How to Tell Pseudoscience and Pseudoscholarship from the Real Thing

How to Tell Pseudoscience and Pseudoscholarship from the Real Thing February 15, 2013

Geology professor Callan Bentley received an e-mail from the Discovery Institute asking for permission to use a photo of his. He refused, explaining why. He has shared the back and forth between himself and them on his blog (HT P. Z. Myers and Hemant Mehta).

The entire thing is worth reading, but I’ll quote the ending of the post here, not just to give you a taste, but also because it gets at a core issue:

Pseudoscience like Intelligent Design puts the conclusion first, and that’s the easiest way you can tell Intelligent Design creationists apart from scientists.

The point is not that one may not have a hunch or flash of insight, and then investigate it, which might seem to be reversing the order Bentley says is definitive of genuine science. The point is that the evidence is definitive. If you have a genuinely paradigm-shifting insight, you will be able to provide data, evidence, and arguments. Otherwise, you may think you have a revolutionary idea, but you really don’t.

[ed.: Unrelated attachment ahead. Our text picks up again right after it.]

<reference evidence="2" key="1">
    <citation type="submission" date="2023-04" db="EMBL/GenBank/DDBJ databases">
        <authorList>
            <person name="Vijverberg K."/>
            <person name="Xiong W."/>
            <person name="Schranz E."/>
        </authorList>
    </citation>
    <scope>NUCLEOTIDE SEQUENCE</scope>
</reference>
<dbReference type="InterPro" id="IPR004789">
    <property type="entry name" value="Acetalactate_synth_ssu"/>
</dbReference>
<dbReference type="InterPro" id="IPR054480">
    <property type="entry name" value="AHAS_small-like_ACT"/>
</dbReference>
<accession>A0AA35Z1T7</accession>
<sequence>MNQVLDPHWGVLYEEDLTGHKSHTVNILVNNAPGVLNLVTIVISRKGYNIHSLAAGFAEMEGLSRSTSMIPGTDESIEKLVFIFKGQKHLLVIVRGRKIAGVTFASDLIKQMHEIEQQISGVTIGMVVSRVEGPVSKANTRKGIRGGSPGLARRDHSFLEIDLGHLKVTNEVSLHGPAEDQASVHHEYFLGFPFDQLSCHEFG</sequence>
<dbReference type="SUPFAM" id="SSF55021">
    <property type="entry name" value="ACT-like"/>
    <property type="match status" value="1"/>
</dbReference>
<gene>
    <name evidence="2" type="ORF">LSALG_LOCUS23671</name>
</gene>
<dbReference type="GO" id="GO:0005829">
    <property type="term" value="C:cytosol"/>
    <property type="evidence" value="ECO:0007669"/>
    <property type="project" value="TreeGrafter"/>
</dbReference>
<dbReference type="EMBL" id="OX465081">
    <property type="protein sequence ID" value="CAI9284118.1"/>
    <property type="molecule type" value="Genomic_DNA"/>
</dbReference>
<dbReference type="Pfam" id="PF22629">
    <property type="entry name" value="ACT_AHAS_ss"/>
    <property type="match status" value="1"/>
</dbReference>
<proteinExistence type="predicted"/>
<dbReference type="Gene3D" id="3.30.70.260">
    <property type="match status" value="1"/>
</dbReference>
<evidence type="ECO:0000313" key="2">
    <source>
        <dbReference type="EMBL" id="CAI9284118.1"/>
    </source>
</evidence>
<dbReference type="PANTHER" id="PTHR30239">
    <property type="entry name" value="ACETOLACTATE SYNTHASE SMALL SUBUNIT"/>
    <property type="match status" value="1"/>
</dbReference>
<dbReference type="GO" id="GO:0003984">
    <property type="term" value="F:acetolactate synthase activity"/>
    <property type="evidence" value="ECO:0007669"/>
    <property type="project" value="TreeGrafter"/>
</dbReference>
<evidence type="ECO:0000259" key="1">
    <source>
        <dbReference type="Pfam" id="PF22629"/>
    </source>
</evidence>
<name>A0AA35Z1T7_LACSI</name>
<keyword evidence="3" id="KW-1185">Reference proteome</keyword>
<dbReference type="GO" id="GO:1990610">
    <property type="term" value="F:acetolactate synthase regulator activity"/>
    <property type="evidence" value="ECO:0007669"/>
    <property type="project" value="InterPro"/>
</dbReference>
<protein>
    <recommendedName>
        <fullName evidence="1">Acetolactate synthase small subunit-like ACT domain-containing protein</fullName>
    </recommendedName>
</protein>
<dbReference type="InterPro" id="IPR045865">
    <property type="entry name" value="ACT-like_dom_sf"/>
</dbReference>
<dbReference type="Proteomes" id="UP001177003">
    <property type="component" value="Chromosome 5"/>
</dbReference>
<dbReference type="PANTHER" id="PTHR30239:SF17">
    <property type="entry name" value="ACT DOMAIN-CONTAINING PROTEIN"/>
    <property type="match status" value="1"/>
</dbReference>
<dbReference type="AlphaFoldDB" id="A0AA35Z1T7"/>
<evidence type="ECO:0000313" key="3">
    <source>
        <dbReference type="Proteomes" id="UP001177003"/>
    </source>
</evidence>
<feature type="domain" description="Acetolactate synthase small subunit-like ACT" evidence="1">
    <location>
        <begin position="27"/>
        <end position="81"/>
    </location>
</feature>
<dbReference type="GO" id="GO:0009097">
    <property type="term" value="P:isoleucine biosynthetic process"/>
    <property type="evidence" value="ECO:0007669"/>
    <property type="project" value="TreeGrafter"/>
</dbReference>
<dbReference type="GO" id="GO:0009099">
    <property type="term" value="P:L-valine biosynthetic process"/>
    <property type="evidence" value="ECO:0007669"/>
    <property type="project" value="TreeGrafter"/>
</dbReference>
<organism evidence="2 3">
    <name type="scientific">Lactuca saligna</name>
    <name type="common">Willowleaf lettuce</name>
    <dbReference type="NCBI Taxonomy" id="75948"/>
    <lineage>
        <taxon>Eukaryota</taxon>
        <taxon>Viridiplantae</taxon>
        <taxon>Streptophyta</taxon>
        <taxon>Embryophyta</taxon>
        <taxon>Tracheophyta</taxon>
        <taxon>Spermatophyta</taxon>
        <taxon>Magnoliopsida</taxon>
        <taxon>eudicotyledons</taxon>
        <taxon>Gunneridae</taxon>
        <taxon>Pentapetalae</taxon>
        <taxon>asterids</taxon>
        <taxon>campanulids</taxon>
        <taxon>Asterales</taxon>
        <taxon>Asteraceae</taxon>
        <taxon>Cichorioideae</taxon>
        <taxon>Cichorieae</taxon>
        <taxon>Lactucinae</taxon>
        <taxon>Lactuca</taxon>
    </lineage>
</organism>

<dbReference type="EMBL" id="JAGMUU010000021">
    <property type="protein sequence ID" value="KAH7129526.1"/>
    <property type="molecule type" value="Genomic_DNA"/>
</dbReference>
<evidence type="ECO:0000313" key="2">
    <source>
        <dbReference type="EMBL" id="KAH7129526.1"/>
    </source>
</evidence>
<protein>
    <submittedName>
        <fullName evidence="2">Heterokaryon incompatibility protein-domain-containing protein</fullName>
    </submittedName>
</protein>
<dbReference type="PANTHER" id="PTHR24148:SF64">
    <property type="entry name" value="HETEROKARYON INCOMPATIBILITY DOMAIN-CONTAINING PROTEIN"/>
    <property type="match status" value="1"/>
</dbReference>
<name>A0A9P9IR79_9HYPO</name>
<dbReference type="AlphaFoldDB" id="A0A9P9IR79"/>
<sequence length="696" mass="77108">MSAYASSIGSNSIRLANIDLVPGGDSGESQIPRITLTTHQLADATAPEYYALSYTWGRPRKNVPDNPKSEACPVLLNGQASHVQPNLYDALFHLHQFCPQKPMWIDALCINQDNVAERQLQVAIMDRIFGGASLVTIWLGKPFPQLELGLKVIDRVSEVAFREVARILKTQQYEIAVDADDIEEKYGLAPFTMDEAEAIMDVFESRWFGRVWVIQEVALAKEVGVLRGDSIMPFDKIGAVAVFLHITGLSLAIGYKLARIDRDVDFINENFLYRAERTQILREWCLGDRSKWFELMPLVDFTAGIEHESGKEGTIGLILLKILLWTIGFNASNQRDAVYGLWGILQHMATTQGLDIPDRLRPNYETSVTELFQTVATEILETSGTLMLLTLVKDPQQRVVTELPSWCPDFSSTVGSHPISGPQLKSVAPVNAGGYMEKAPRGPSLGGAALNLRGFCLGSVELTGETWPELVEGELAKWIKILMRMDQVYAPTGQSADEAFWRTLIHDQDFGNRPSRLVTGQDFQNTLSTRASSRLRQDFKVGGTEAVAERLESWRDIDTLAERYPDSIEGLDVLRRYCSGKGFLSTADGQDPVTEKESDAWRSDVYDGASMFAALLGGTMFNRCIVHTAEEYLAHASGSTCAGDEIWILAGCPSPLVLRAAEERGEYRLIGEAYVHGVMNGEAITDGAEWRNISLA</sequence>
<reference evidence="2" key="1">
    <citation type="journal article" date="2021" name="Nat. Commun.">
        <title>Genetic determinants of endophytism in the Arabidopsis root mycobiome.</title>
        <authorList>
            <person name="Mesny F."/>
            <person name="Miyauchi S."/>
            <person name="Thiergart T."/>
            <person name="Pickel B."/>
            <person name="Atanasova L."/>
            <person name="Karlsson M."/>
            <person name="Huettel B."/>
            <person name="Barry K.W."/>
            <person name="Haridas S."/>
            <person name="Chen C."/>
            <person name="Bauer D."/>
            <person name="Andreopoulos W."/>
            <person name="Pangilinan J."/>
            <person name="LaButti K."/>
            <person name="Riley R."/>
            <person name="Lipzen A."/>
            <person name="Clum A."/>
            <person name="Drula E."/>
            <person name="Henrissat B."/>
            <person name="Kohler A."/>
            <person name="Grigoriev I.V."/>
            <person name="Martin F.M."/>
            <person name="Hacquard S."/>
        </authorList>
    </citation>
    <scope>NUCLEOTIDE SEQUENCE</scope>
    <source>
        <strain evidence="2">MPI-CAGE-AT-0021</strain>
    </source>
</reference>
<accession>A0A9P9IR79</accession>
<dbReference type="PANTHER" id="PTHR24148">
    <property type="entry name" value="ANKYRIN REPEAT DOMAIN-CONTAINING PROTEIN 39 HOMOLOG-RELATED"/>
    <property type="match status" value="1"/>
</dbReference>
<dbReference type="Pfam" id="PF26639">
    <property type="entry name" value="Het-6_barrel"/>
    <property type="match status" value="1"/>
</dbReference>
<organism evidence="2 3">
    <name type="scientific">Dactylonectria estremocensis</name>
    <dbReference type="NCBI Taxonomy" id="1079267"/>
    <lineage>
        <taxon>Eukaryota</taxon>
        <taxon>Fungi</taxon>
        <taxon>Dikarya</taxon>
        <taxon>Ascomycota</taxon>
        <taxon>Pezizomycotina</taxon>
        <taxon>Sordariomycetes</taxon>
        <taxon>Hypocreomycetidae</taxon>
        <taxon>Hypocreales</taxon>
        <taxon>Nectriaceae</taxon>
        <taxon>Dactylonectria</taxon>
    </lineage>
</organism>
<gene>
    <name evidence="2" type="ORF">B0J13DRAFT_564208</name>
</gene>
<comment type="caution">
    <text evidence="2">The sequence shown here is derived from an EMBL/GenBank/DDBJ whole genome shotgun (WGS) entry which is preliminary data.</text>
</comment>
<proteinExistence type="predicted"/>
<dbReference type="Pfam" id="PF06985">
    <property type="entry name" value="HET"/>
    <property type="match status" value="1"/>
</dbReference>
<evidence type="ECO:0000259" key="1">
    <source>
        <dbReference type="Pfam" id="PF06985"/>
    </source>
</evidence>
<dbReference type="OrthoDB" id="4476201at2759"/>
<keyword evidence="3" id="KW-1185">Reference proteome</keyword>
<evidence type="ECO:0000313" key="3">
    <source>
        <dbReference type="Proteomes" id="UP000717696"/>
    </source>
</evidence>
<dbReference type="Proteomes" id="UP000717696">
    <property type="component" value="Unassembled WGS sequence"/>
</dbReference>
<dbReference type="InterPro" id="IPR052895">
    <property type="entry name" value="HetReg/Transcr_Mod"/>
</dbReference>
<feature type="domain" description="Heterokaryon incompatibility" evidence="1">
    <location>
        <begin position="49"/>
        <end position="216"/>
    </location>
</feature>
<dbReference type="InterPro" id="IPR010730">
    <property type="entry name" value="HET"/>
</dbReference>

All of us have “Aha!” moments when we suddenly think of a different way of looking at things. Most of them will not fit the evidence, and scholars and scientists learn to test our ideas against the data and abandon the ideas when they do not fit. Crackpots, on the other hand, are so enamored with their own ideas, and the conviction of their own genius, that data and evidence have to take second place.

And that’s the difference.

The photo above is the one the Discovery Institute asked to use. Of related interest, see Sabio Lantz’s post on creationist whack-a-mole and Vorjack’s post on conspiracy theories.

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